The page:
pexels nataliya vaitkevich 5605555 b9d8bThere’s something about fall that makes orange food taste even better. Pumpkin-flavored goodies are offered at every coffee shop. Candy corn is calling from the shelves of every drug store. And butternut squash soups like this one from the new release The Karma Chow Ultimate Cookbook: 125+ Plant-Based Vegan Recipes for a Fit, Happy, Healthy You by Melissa Costello are simmering on many a stovetop. I was drawn to this particular recipe because Costello’s soup gets it’s velvety consistency and vibrant color from a trifecta of hearty orange veggies that are now in season: butternut squash, sweet potato, and carrots. Try it this weekend and let each bite warm you right down to your toes.

 

Dreamy Roasted Butternut Squash Soup

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I love the fall because squash is in season, and butternut is one of my faves! This soup is so good you will want to eat the whole pot
—that’s why I termed it “dreamy.” Top with some lightly toasted pumpkin seeds right before serving for presentation, crunch, and a little extra calcium and magnesium.

6-8 servings

 

1 large butternut squash, roasted

(this can be done a day before serving)

2 tablespoons olive oil or coconut oil

1 large shallot, diced small

½ large yellow sweet onion, diced

1-inch piece fresh ginger, peeled and grated

1 large garnet yam or sweet potato, peeled and cubed

2 stalks celery, diced

5 carrots, peeled and chopped

½ teaspoon cumin powder

4 cups vegetable broth

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2 tablespoons agave nectar or maple syrup

Sea salt and pepper, to taste

1 teaspoon cinnamon

¼ teaspoon nutmeg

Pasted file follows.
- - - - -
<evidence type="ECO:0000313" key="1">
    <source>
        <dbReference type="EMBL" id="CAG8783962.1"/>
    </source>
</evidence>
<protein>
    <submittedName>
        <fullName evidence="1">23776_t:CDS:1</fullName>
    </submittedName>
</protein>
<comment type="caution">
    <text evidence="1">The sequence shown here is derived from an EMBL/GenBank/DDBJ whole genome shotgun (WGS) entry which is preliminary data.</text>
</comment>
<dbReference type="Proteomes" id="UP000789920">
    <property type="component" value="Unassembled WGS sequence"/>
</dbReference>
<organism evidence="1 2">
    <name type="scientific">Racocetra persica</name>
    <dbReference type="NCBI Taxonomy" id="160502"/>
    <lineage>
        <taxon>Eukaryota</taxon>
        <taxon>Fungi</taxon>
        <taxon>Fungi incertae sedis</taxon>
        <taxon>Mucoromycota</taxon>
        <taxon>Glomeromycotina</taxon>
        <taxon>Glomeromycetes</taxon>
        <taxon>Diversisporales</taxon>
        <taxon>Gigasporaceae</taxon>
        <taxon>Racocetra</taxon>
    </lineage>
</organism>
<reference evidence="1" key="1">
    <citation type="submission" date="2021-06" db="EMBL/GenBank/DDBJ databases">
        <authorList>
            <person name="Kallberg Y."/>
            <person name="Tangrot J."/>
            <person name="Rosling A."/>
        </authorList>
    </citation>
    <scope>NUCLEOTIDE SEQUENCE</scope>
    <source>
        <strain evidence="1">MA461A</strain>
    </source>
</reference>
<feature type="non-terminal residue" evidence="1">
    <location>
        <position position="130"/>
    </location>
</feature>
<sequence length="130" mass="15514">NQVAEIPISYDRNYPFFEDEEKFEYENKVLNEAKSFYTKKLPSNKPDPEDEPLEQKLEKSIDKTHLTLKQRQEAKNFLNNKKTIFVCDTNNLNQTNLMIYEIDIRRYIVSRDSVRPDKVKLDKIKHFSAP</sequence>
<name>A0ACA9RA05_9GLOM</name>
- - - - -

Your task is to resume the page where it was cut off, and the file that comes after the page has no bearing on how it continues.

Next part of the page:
Pinch of cloves

1½ cups unsweetened almond milk or coconut milk

Toasted pumpkin seeds (for garnish)

 

Heat the oven to 400 degrees F. Cut squash in half lengthwise. Line a baking dish or cookie sheet with parchment paper and lightly coat with cooking spray (olive oil or coconut). Place the squash cut side down on the baking dish or sheet and poke holes in it with a sharp knife or fork, then spray squash with cooking spray. Bake for about 45 minutes or until the squash can be easily pierced with a fork. Take out of the oven and let it cool.

Heat the oil in a large pot over medium heat. Add the shallot, onion, and ginger, and sauté for about 3 minutes until soft and translucent. Add the yam, celery, and carrots. Sauté for a few minutes and then add the cumin powder, stirring to incorporate. Add the broth. Cover the pot and bring to a boil. Turn down the heat and simmer until the vegetables are tender, about 20 minutes.

While the soup is cooking, remove the seeds from the squash and discard. Scoop out the flesh from the skin and add to the pot, stirring to incorporate the squash with the other vegetables. Add a bit more broth if necessary. Cook for about 5 more minutes, then remove from the heat and add the agave nectar, salt and pepper, cinnamon, nutmeg, cloves, and the almond milk. Puree the soup using a hand blender or in batches in a regular blender. Serve garnished with toasted pumpkin seeds.

*Did You Know? Maple syrup is chock-full of vitamins and minerals. Make sure to buy grade B, which is the most nutritious and least processed. It’s a low-glycemic sweetener, so it won’t spike your blood sugar as fast as some other sweeteners.

Per Serving: Calories 170, Total Fat 4.5g, Saturated Fat 0.5g, Cholesterol 0mg, Sodium 260mg, Carbohydrate 32g, Fiber 5g, Protein 3g

Recipe from The Karma Chow Ultimate Cookbook by Melissa Costello. (HCI; October 2012; $18.95/Paperback: ISBN-13: 978-0757316333). http://www.hcibooks.com/.

Photo: Nataliya Vaitkevich/ pexels

 

Emily Rems is a feminist writer, editor, rock star, playwright, and occasional plus-size model living in New York’s East Village. Best known as managing editor of BUST magazine, Emily is also a music and film commentator for New York’s NPR affiliate WNYC, and is the drummer for the horror-punk band the Grasshoppers. Her nonfiction writing has appeared in the anthologies Cassette from my Ex and Zinester’s Guide to NYC, and her short stories have been published in Rum Punch Press, Lumen, Prose ‘N Cons Mystery Magazine, Writing Raw, and PoemMemoirStory. She was nominated for a Pushcart Prize for fiction in 2015 and is working on a novel. Follow her on Twitter @emilyrems.

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